N.Y. clerks opposed to gay 'marriage' have lawful options, legal group says
Posted on Jul 19, 2011 | by Whitney Jones
ALBANY, N.Y. (BP)--With gay "marriage" now legal in New York, Christian town clerks across the state have feared that they must either sign marriage licenses for same-sex couples or refuse and lose their job. But those clerks have another option, says the Alliance Defense Fund.
That third choice is to delegate signing the licenses to a deputy clerk or other municipal employee.
The law goes into effect Sunday.
"It is disturbing that public officials have so blithely dismissed New Yorkers' sincerely held beliefs even though millions of New Yorkers believe that marriage is only between a man and a woman," said a legal memo ADF wrote for clerks throughout the state. "But New York law does protect an employee's sincerely held religious beliefs."
New York is the largest and most influential state yet to legalize "gay marriage." Its population is double that of the combined populations of the other five states that allow same-sex couples to marry.
Town clerks are an elected position.
The Alliance Defense Fund, a Christian legal group, pointed to New York law, specifically Executive Law § 296(10)(a), which requires employers to accommodate their employees' religious practices with one exception: "unless, after engaging in a bona fide effort, the employer demonstrates that it is unable to reasonably accommodate the employee's or prospective employee's sincerely held religious observance or practice ... without undue hardship."
And municipalities are easily able to adjust for clerks who believe signing marriage licenses for same-sex couples violates their religious beliefs, according to ADF.
The Domestic Relations Law § 15(3) states that a clerk can designate a deputy clerk or any other city employee "to receive application for, examine applications, investigate and issue marriage licenses in the absence or inability of the clerk ... to act, and said deputy and/or employees so designated are hereby vested with all the powers and duties of said clerk relative thereto."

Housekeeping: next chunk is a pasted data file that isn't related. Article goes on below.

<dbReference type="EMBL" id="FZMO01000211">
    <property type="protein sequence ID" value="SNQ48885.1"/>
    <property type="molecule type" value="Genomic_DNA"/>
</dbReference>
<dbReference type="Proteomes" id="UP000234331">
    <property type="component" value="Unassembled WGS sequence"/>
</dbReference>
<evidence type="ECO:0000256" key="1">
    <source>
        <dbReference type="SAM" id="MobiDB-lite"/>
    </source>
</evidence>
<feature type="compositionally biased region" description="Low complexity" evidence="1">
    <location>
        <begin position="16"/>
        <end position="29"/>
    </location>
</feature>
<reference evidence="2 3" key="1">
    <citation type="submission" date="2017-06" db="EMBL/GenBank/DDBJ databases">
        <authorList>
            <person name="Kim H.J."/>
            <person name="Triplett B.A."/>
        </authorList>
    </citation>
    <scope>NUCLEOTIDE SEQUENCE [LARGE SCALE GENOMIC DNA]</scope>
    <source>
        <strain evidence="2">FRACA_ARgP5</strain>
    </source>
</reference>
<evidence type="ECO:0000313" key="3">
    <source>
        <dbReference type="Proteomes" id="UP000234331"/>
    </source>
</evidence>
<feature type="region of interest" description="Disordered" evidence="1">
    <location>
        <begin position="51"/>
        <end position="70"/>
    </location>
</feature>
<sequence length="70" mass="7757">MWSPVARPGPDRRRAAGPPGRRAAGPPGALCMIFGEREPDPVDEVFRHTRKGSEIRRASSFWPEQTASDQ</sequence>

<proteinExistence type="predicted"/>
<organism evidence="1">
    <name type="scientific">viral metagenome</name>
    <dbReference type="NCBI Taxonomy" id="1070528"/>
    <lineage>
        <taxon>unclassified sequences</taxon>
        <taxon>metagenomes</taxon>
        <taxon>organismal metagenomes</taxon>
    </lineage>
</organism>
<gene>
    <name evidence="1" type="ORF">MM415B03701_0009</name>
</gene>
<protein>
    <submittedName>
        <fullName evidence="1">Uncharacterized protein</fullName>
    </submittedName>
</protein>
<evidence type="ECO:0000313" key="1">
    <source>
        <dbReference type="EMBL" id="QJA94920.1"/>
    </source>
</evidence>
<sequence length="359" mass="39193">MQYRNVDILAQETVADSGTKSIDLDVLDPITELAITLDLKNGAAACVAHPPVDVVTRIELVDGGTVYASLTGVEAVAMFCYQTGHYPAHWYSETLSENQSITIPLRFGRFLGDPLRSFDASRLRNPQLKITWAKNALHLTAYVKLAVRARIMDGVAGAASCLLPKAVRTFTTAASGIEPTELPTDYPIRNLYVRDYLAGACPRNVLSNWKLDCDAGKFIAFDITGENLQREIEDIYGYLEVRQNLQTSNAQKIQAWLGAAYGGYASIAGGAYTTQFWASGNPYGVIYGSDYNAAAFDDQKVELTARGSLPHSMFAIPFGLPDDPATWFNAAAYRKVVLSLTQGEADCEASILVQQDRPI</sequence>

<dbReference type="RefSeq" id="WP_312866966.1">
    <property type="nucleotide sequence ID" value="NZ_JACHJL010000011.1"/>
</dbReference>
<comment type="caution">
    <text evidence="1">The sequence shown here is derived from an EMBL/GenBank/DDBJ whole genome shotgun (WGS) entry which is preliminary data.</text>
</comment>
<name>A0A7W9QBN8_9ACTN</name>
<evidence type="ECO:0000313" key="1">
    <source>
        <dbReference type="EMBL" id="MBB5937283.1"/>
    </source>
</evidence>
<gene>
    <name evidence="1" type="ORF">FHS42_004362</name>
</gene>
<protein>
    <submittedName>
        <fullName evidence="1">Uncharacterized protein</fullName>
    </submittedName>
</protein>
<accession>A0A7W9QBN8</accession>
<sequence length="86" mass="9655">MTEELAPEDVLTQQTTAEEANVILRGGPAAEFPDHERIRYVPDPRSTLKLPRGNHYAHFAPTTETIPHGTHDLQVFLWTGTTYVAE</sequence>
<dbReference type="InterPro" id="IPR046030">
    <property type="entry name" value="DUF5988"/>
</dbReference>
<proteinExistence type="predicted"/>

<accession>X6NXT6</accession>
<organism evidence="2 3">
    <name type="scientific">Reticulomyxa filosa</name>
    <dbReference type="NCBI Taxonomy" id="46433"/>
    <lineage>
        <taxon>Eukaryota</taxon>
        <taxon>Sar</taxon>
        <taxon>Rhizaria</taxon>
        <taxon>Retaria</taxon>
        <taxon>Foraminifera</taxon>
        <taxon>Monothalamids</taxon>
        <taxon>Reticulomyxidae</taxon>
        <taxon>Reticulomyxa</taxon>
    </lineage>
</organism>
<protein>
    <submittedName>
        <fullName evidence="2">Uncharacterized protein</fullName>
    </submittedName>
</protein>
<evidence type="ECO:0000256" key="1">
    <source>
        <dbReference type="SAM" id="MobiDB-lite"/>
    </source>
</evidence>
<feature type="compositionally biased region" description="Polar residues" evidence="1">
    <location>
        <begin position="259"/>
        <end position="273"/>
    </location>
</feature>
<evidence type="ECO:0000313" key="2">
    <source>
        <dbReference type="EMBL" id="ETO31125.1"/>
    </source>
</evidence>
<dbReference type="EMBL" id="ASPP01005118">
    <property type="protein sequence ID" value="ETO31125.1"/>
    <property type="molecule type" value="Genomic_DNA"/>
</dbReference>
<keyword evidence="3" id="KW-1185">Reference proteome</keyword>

Therefore, ADF argues, clerks with objections to gay "marriage" because of religious beliefs do not have to sign marriage licenses for same-sex couples and can be completely removed from the process. The clerks only have to request permission for passing the duty to someone else.
"It should be a simple matter to delegate those duties to others who do not object to issuing and signing marriage license for same-sex couples," said the ADF memo.
New Yorkers for Constitutional Freedoms, a Christian group, applauded the ADF memo.
"It is good to be reminded that New York State Law protects all Empire State citizens equally," said the Rev. Jason McGuire, executive director of NYCF. "Contrary to what some elected officials have indicated, those with sincerely-held religious beliefs do not have to leave their faith at government's door."
Democratic Gov. Andrew Cuomo has said town clerks must issue the licenses.
"The law is the law. You enforce the law as is; you don't get to pick and choose those laws.... If you can't enforce the law, you shouldn't be in that position," he said, according to the Times-Union newspaper.
At least two town clerks have resigned or said they will resign. Town Clerk Ruth Sheldon of Granby, N.Y., resigned after praying over the matter, the Times-Union reported. Elsewhere, Barker town clerk Laura Fotusky's last day on the job will be this week.
"The Bible clearly teaches that God created marriage between male and female as a divine gift that preserves families and cultures," Fotusky wrote in her resignation letter. "Since I love and follow Him, I cannot put my signature on something that is against God."
Whitney Jones is a student at Union University in Jackson, Tenn., and an intern with Baptist Press. The ADF legal memo can be read at http://www.nyfrf.org/albanyupdate/New_York_Clerk_Accommodation_Memo.pdf